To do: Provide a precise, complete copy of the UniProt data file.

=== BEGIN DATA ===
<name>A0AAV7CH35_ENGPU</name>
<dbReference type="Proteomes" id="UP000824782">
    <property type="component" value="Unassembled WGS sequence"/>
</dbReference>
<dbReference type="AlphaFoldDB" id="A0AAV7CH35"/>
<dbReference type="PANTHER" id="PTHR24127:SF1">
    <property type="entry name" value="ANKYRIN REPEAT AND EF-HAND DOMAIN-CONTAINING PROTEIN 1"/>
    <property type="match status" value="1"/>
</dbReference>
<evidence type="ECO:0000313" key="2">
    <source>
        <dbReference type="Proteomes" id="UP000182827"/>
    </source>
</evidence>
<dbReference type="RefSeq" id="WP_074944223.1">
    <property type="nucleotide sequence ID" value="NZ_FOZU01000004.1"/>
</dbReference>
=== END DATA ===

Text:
<name>A0AAV7CH35_ENGPU</name>
<dbReference type="Proteomes" id="UP000824782">
    <property type="component" value="Unassembled WGS sequence"/>
</dbReference>
<dbReference type="AlphaFoldDB" id="A0AAV7CH35"/>
<dbReference type="PANTHER" id="PTHR24127:SF1">
    <property type="entry name" value="ANKYRIN REPEAT AND EF-HAND DOMAIN-CONTAINING PROTEIN 1"/>
    <property type="match status" value="1"/>
</dbReference>
<evidence type="ECO:0000313" key="2">
    <source>
        <dbReference type="Proteomes" id="UP000182827"/>
    </source>
</evidence>
<dbReference type="RefSeq" id="WP_074944223.1">
    <property type="nucleotide sequence ID" value="NZ_FOZU01000004.1"/>
</dbReference>